It has now released details on pricing. Lufax said it will issue 175,000,000 American depositary shares (ADS) which will be priced between $11.50 and $13.50 per share.

At the top end of the range, Lufax’s offering would be valued at $2.36 billion.

Chinese technology companies have been looking to take advantage of a rebound in stock markets to go public, including on Wall Street, despite the geopolitical tensions between the U.S. and China. 

Electric carmakers Xpeng Motors and Li Auto both went public in the U.S. earlier this year

Lufax’s New York listing comes as rising tensions between the U.S. and China threaten American-listed Chinese firms. Lawmakers in Washington are pushing for greater scrutiny of Chinese companies through proposed legislation that threatens to delist some firms in the U.S. 

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Huawei’s growth slows sharply as U.S. sanctions bite

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GUANGZHOU, China — Huawei’s revenue growth slowed sharply in the third quarter while its margin dipped as U.S. sanctions disrupt its business.

Revenue for the September quarter came in at 217.3 billion yuan ($31.91 billion), up just 3.7% from the 209.5 billion yuan recorded in the same period last year.

For the first nine months of the year, revenue totaled 671.3 billion yuan ($98.57 billion), up 9.9% from the 610.8 billion yuan reported in the same period last year. That is a significant slowdown in growth. In the first nine months of 2019, Huawei’s revenue growth was 24.4%

Meanwhile, Huawei’s net profit margin was 8% for the first nine months of the year, down from 8.7% in the same period last year.

Washington’s sanctions are clearly hurting the Chinese technology giant. Last year, Huawei was put on a U.S. export blacklist known as the Entity List. Google cut ties with Huawei meaning the Chinese firm’s smartphones could no longer use licensed Android mobile operating system software. That has hurt Huawei’s smartphone sales outside of China, while its domestic market has thrived.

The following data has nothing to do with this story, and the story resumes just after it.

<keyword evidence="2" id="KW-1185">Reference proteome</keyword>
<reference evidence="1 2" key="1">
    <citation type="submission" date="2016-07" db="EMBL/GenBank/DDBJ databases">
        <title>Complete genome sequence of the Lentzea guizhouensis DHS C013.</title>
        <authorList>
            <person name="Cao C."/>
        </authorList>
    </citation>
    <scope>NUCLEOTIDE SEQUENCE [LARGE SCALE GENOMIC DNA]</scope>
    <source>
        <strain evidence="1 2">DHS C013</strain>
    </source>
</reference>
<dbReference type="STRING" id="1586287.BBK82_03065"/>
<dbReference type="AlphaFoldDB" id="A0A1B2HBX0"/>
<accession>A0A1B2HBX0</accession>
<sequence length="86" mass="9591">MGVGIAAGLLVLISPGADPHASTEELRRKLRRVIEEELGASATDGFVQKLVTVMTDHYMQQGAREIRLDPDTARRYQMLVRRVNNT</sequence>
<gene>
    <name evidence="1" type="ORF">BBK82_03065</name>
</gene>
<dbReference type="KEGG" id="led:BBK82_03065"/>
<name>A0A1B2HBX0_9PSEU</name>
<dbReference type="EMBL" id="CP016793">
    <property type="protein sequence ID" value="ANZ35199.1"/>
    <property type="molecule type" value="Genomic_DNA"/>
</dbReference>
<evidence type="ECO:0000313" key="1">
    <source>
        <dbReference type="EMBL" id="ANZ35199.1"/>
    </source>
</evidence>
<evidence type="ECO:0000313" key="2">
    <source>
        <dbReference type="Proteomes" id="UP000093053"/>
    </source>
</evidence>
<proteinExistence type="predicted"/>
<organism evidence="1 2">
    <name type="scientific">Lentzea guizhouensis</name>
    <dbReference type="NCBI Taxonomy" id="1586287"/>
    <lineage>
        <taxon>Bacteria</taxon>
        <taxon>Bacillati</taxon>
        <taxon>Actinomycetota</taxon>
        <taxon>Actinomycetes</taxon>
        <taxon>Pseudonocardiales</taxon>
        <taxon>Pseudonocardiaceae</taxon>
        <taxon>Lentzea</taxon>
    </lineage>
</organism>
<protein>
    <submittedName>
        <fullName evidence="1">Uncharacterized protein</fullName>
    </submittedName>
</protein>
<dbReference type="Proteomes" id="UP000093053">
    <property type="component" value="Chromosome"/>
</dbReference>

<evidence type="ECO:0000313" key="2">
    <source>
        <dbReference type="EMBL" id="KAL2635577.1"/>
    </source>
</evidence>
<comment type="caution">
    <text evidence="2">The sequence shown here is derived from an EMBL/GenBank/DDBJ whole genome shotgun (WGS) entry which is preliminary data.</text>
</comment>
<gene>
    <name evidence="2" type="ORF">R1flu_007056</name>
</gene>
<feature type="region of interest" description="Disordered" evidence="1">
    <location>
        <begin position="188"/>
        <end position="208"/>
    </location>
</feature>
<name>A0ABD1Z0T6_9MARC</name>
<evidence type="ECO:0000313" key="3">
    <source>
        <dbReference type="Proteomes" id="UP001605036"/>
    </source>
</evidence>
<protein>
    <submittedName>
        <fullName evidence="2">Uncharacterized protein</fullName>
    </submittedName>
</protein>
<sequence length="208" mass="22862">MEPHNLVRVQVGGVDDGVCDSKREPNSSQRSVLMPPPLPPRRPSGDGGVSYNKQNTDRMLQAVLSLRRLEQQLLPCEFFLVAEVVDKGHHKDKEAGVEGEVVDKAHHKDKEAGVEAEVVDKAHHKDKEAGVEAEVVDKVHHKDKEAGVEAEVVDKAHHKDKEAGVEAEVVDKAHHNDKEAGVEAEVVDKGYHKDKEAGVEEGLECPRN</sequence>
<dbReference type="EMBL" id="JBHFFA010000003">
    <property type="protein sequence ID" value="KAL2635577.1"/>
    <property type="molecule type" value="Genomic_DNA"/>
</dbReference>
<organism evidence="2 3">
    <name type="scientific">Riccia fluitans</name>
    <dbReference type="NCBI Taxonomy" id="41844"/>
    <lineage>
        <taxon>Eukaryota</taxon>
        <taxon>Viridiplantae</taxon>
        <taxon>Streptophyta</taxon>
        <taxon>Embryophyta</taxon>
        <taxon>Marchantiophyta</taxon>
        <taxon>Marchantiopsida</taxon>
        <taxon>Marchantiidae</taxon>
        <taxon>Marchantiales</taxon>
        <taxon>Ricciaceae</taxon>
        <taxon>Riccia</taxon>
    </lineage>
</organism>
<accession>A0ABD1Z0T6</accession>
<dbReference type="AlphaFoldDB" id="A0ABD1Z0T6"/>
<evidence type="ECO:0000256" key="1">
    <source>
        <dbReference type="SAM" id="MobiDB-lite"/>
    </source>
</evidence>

Huawei did not release a breakdown of what parts of its business contributed to revenue growth. Earlier this year, Huawei said that its consumer business, which includes its smartphones, was responsible for nearly all of the $12 billion shortfall in revenue it saw in 2019 versus its own targets.

For the first three quarters of 2020, Huawei said the results “basically met expectations.”

“As the world grapples with COVID-19, Huawei’s global supply chain was put under intense pressure and its production and operations saw increasing difficulties,” the company said in a press release.

“During the release, the company stated it would do its best to find solutions, to survive and forge forward, and to fulfill its obligations to customers and suppliers.”

Huawei is now facing even greater challenges. Earlier this year, Washington slapped further sanctions on Huawei which has threatened to cut off supplies of semiconductors from its main supplier TSMC. This could cripple its smartphone business, analysts previously told CNBC. Huawei has very few options to get around these sanctions.